I began the rehearsal, and my musicians looked at me a little funny. I know my musicians, and I know their faces when they don't like something. I said to them, "Look, I'm sorry; I know it's very slow, but that's what Bartok wrote, so that's how I want to do it. It is 74." At that point, Gordon Peters, my splendid percussion player, said, "But Maestro, in my part it's marked 94." "What? Bring it here." He did, and it did say 94, which of course totally changes the character of the piece. I thought, "This cannot be." I had seen the score many times over the years, and it was always the same.
We were all getting a bit excited that we might be on to something, and my assistant Charles Kaye contacted the Library of Congress, where the autograph score was. Sure enough, in the score itself it said 94. Apparently the flag of his 9 had been mistaken by the copyist as a 7, and for nearly 40 years that movement had been performed at the wrong tempo. By sheer chance, we happened to discover it was wrong. For a long time the publisher, Boosey & Hawkes, refused to change it, but I think now that they have.
DP: You have often mentioned the enormous influence that Toscanini had on you, both professionally and personally.
GS: Well, personally--although he never knew it, he saved my life. The fact that I went to Switzerland to ask him to help get me to America saved my life, because I ended up stuck in Switzerland during the entire war. So, personally, I am obviously more than grateful to him.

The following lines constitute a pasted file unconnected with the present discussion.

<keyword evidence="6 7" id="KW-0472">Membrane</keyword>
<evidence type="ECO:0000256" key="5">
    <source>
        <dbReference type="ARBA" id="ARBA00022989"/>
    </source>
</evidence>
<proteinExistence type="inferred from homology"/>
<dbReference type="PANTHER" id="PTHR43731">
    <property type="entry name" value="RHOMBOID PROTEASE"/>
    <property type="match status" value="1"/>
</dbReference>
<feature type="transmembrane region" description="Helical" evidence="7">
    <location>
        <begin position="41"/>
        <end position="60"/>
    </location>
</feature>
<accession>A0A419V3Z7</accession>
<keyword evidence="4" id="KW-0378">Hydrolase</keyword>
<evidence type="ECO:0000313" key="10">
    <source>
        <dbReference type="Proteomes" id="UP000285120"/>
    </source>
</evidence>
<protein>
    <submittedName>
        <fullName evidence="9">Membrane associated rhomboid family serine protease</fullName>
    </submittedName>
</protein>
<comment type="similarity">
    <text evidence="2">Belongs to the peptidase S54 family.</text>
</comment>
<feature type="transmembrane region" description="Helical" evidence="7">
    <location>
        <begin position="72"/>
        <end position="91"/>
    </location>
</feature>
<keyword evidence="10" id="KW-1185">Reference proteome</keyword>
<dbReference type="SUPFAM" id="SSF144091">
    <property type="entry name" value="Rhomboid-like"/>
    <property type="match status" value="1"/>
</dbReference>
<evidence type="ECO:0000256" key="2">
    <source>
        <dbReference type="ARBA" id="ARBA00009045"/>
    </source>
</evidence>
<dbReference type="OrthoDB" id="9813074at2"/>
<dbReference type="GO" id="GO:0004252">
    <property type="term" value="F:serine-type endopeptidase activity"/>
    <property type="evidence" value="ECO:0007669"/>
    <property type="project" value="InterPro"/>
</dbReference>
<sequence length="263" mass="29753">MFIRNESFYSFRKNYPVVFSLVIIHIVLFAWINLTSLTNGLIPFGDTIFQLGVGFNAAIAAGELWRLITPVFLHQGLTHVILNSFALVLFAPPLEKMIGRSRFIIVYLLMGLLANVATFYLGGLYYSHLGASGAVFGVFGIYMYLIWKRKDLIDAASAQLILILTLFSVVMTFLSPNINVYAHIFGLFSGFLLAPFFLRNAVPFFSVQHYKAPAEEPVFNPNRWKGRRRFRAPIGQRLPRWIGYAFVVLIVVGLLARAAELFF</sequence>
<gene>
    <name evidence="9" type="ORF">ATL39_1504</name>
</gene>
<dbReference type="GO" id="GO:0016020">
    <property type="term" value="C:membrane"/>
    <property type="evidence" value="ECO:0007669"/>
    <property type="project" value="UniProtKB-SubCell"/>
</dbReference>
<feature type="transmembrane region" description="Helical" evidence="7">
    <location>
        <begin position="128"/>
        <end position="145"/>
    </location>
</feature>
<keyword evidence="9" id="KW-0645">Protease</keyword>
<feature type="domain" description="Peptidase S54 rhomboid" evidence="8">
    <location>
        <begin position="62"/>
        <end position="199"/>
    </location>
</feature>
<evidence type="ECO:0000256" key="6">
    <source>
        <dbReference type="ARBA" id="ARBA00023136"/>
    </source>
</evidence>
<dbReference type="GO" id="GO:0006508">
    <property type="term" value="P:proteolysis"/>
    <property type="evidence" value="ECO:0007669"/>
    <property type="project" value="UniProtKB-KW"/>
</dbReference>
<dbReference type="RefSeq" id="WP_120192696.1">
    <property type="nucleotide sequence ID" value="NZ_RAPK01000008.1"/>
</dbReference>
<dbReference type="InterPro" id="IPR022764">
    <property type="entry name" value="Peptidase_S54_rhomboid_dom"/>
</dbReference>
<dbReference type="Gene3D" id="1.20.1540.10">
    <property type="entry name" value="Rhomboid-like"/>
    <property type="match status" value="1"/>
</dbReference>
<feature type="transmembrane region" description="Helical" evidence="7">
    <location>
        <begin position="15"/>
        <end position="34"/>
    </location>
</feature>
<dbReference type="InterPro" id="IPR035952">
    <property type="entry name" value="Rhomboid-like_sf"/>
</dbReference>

Musically, I was very much under his influence, and I am eternally grateful to him for one thing: his sense of taking music so seriously. He had such an iron will to study, to work, and to achieve something. That was new for me--I had never met anyone who had had that absolute determination to make the best music that he possibly could. That was a lesson for a lifetime. That was wonderful--an entirely new way of life was introduced to me through that man.
When people tell you today that they remember that Toscanini did such and such, and this and that, it's all nonsense. I don't even remember what he did. People forget, and now that he has been cast as a golden image, that distorts what real memories are there.
But what I do remember is the principle--the seriousness of the approach, the life-and-death determination to arrive at the best result that one can; that I remember, and that I will never forget.
DP: Beyond the principle, has your sound as a conductor been influenced by him?
GS: I don't think so, because I have forgotten his sound. Toscanini has been dead now for over 30 years, and the last time I actually heard him conduct was in 1939, which is almost 50 years ago. That's why I say, whoever tells you that they remember Toscanini's sound is cheating.